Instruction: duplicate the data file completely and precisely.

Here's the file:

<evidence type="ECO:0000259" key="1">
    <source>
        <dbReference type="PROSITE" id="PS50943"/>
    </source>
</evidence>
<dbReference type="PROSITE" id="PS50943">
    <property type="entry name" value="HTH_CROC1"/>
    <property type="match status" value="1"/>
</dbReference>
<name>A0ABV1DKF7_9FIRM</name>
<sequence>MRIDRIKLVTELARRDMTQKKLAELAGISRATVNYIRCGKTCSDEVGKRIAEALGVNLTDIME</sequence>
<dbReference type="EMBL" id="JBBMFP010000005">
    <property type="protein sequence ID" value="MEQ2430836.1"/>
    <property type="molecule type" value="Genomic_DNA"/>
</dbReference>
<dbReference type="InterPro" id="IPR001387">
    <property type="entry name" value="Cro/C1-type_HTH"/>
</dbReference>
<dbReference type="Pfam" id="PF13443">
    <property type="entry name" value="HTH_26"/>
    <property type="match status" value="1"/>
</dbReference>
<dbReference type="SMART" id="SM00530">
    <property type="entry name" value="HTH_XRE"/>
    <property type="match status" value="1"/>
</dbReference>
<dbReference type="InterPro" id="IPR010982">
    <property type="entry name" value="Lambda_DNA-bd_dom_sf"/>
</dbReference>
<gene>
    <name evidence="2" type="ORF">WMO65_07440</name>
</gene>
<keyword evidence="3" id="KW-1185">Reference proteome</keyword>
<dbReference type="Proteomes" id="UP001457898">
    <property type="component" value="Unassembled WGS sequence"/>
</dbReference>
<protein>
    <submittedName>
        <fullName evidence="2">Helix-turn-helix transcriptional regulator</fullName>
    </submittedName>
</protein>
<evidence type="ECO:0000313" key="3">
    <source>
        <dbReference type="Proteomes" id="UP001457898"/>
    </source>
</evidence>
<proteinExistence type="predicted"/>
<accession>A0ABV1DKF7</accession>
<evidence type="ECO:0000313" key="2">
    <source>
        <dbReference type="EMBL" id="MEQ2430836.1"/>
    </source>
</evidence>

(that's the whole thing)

<evidence type="ECO:0000259" key="1">
    <source>
        <dbReference type="PROSITE" id="PS50943"/>
    </source>
</evidence>
<dbReference type="PROSITE" id="PS50943">
    <property type="entry name" value="HTH_CROC1"/>
    <property type="match status" value="1"/>
</dbReference>
<name>A0ABV1DKF7_9FIRM</name>
<sequence>MRIDRIKLVTELARRDMTQKKLAELAGISRATVNYIRCGKTCSDEVGKRIAEALGVNLTDIME</sequence>
<dbReference type="EMBL" id="JBBMFP010000005">
    <property type="protein sequence ID" value="MEQ2430836.1"/>
    <property type="molecule type" value="Genomic_DNA"/>
</dbReference>
<dbReference type="InterPro" id="IPR001387">
    <property type="entry name" value="Cro/C1-type_HTH"/>
</dbReference>
<dbReference type="Pfam" id="PF13443">
    <property type="entry name" value="HTH_26"/>
    <property type="match status" value="1"/>
</dbReference>
<dbReference type="SMART" id="SM00530">
    <property type="entry name" value="HTH_XRE"/>
    <property type="match status" value="1"/>
</dbReference>
<dbReference type="InterPro" id="IPR010982">
    <property type="entry name" value="Lambda_DNA-bd_dom_sf"/>
</dbReference>
<gene>
    <name evidence="2" type="ORF">WMO65_07440</name>
</gene>
<keyword evidence="3" id="KW-1185">Reference proteome</keyword>
<dbReference type="Proteomes" id="UP001457898">
    <property type="component" value="Unassembled WGS sequence"/>
</dbReference>
<protein>
    <submittedName>
        <fullName evidence="2">Helix-turn-helix transcriptional regulator</fullName>
    </submittedName>
</protein>
<evidence type="ECO:0000313" key="3">
    <source>
        <dbReference type="Proteomes" id="UP001457898"/>
    </source>
</evidence>
<proteinExistence type="predicted"/>
<accession>A0ABV1DKF7</accession>
<evidence type="ECO:0000313" key="2">
    <source>
        <dbReference type="EMBL" id="MEQ2430836.1"/>
    </source>
</evidence>